I could go in to a number of reasons that were given to me why the march should go ahead, but probably the best piece I have read about why many felt this protest necessary came from the pen of my friend, the journalist Esmerelda Weatherwax, which can be viewed via the following link

http://www.newenglishreview.org/custpage.cfm/frm/96534/sec_id/96534

The mayor of Tower Hamlets, Luftur Rahmann (Who was expelled from the Labour Party because of his links to extremist groups) , lobbied the government to ban the march, and last week Home Secretary Theresa May issued a banning notice on all marches in East London for 30 days. However, under British law there is no right to ban a ‘static’ demonstration, so the EDL pushed ahead with the demo.

In an interesting development, the UAF (Unite Against Fascism, a group that counter-protests EDL demonstrations) first celebrated the ban on the march, and then tried to get a petition accepted that would allow THEM to march as part of their democratic right. George Galloway’s Respect Party also put out a statement on their website on 29th August stating that ‘freedom of speech is a fundamental right’ but that they wanted the EDL banned from practising this particular ‘fundamental right’ as they are ‘only there to whip up hatred’.

This raises two interesting questions – Firstly, why is it the right of only one part of our society to have free speech according to Mr Galloway’s organisation?

Secondly, if the EDL were there to ‘whip up hatred’ as has been put about by Respect, the UAF and the SWP (Socialist Workers Party), what would be the difference that allowed the Al Quds march to go ahead where there were posters and banners as seen in the earlier part of this post? Surely, whipping up hatred is a bad thing irrespective of where that hatred is coming from and who it is directed at?

I also find it difficult to understand where the likes of Hope not Hate are coming from when I saw pictures of placards they were carrying saying ‘no to homphobia’, yet they were standing alongside Islamists who have put up posters such as the ‘gay free zone’ one further up the page, and the sharia law zone posters that have been appearing in the East End.

To see for myself what was going on in London on 3rd September, and to see if free speech is still a right for all of our community, I joined my friends from March for England to observe the EDL Tower Hamlets demonstration.

London, Saturday 3rd September

 

I met up with March for England in a bar in the shadow of The London Eye in the morning, and after a couple of cups of tea with my ED colleague Ben Weald, I broke a rule of mine never to have a drink before 12pm to settle my nerves. Information was coming back that counter protesters were out in force in Whitechapel, and a lot of chatter on the net was that they had a very hostile reception planned for the demonstrators.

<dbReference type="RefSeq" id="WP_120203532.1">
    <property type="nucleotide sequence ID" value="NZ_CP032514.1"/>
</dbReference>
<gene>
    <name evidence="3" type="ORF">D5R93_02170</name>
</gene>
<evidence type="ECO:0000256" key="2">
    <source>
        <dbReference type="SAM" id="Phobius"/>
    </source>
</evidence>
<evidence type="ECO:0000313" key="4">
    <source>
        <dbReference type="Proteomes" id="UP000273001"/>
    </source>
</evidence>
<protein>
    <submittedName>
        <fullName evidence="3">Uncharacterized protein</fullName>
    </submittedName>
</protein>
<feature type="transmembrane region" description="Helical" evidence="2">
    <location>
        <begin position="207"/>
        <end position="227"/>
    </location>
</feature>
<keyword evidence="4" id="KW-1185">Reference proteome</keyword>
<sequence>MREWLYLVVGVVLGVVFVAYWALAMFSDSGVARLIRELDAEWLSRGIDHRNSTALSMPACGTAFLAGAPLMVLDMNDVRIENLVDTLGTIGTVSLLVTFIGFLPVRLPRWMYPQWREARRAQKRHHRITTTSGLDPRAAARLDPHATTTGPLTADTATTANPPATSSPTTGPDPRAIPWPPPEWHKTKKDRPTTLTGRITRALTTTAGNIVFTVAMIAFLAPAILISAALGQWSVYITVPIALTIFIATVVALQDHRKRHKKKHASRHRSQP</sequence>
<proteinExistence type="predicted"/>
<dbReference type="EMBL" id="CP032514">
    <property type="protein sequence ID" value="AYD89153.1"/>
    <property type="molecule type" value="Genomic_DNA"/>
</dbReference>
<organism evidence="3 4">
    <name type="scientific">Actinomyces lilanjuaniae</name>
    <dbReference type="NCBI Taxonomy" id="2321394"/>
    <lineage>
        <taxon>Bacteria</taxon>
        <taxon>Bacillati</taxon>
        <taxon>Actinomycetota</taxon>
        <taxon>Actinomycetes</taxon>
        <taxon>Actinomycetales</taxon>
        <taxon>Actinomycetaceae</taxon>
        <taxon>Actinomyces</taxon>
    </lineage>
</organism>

We proceeded from here via cab to Liverpool Street, where people were starting to drift in from a number of organisations who were also on the demo alongside the EDL. A selection of pictures are below, and show a mainly  peaceful demonstration that was pretty well handled by a combination of the Metropolitan and City of London Police.

The Police formed a line along the front of the station, and we were shepherded in to the Hamilton Inn, which features beautiful fittings and wall paintings from a bygone age.

The pub stopped serving shortly afterwards, and we were held whilst other groups of demonstrators were escorted down from Kings Cross. It was interesting to note that there were many middle aged and female protesters alongside the younger element that the media frequently show when covering marches. There were also attendees from the gay, Jewish and Asian English parts of our community which flies in the face of some of the reports that I regularly read in the press about the far right and racist nature of the EDL.

There were even protesters from north of the border from The Scottish Defence League (SDL) who had travelled down for the day – It was quite surreal for an old English patriot like myself to be happily strolling next to the Saltire of Scotland!

Despite being held for some time, there was also very little in the way of disorder and both protesters and Police were chatting happily.

When the main body had arrived, we were escorted through Liverpool Street Station and out of the side entrance., and then on through the streets to the demo point just outside of Aldgate tube station.

We had been given leaflets explaining what was considered acceptable and what was not under Section 13 and section 60 of the Public Order Act  by the Police, and I commented to one of the EDL stewards at the edge of the Police Line that section 13(8) of the Public Order act 1986 on the sheet said it was an offence to take part in a prohibited procession yet he had been pretty much marched by the Police in contravention of the order. “Nah”, he smiled, “This isn’t a march, just a quick stroll”